The Challenges and Choices consultation begins on 24 October 2019 until 24 April 2020. It will help shape the Strategic plan for England’s waters (river basin management plans). The consultation will ask the public, partners and stakeholders their views on improving the water environment. Use this page to find useful resources to help shape conversations about the consultation.
This guide is designed to assist landowners in the Shropshire area carry out small-scale maintenance work on watercourses running through their land.
Litter picks are a great way to bring a community together. They can also make a huge difference in your local environment, allowing nature to thrive. Some people find the idea of organising your own litter pick a bit daunting—but it doesn’t have to be!
The Desktop CaBA GIS Data Package is a set of over 150 data layers, which is provided to CaBA Catchment Hosts under a license negotiated centrally with the data providers. Version 5 is a complete refresh of all the preceding versions and has some great new data in it too.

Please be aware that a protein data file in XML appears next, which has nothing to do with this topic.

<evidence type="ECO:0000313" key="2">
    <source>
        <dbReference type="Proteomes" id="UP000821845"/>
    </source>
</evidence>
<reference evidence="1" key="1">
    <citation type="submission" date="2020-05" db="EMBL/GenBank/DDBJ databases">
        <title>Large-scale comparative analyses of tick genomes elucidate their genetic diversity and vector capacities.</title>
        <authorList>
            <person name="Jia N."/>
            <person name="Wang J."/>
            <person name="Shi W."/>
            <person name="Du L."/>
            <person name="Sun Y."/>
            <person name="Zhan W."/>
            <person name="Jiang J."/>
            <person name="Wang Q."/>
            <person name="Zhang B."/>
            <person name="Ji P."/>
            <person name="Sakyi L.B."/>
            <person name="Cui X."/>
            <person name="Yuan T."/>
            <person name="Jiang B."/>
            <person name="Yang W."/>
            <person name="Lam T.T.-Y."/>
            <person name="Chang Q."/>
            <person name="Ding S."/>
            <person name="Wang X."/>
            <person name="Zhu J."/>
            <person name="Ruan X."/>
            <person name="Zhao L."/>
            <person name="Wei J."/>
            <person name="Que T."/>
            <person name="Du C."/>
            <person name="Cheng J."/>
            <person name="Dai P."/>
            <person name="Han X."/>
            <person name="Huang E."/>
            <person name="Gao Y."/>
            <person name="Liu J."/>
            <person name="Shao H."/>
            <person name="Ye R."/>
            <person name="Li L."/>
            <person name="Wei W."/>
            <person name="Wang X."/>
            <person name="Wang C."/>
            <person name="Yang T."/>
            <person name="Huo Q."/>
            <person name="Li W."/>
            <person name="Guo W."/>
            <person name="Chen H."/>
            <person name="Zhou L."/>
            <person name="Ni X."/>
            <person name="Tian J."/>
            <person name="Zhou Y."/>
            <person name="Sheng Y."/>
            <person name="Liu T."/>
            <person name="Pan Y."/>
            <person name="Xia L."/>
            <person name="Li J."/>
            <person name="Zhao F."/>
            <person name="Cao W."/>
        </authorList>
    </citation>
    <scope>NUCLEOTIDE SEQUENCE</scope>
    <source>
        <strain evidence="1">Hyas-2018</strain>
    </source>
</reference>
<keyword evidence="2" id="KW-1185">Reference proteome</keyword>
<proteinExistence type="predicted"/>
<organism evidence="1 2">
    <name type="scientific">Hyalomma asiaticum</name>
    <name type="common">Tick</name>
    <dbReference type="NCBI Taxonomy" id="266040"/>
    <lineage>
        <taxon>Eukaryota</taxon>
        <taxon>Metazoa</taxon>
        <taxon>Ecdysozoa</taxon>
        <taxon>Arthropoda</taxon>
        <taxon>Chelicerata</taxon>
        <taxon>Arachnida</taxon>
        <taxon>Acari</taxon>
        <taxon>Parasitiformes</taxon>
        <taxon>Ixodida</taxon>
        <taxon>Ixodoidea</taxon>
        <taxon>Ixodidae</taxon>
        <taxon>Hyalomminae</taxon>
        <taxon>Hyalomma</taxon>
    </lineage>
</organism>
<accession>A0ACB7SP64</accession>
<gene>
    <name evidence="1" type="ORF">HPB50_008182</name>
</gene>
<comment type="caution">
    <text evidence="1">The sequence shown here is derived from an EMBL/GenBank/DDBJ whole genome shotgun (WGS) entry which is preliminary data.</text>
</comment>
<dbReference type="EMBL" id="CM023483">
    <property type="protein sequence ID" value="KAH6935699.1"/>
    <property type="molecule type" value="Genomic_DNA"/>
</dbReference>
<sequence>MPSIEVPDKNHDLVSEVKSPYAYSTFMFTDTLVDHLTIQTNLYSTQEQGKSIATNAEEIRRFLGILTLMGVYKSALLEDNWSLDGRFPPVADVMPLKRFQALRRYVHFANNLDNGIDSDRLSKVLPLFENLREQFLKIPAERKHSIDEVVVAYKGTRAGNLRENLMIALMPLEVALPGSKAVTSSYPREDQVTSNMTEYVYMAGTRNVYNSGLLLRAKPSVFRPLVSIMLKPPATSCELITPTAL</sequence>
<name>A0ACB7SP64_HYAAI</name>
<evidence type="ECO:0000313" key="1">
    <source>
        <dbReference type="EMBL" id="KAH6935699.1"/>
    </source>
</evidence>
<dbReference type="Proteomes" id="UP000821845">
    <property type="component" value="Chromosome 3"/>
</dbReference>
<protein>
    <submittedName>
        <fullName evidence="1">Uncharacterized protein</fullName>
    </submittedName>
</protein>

Using Data & EvidenceTechnical Support & TrainingVolunteers & Citizen ScienceEstuaries & CoastsRural Land ManagementFlood ResilienceRiver Restoration & WildlifeWater StewardshipClimate ChangeNatural CapitalWater ResourcesWater QualityUrban Water Management
Norfolk Rivers Trust have created an innovative, natural treatment plant for over a million litres of water a day to help improve the quality of water that is returned to the River Ingol, one of Norfolk’s precious chalk streams.
The CaBA Biodiversity Pack focusses on the potential to restore natural processes, and the benefits this can have. It encourages practitioners to look to the restoration of natural ecosystem function when planning and delivering catchment projects, in order to make sustainable contributions to WFD and Biodiversity 2020 targets.
This policy work was led by WWF and had a focus on chalk streams: the crystal-clear, havens for wildlife rivers characteristic of southern and eastern England.
Keeping Rivers Cool was a four year (2012-2016) Environment Agency led climate change adaptation project, which focused on using trees to keep rivers cool.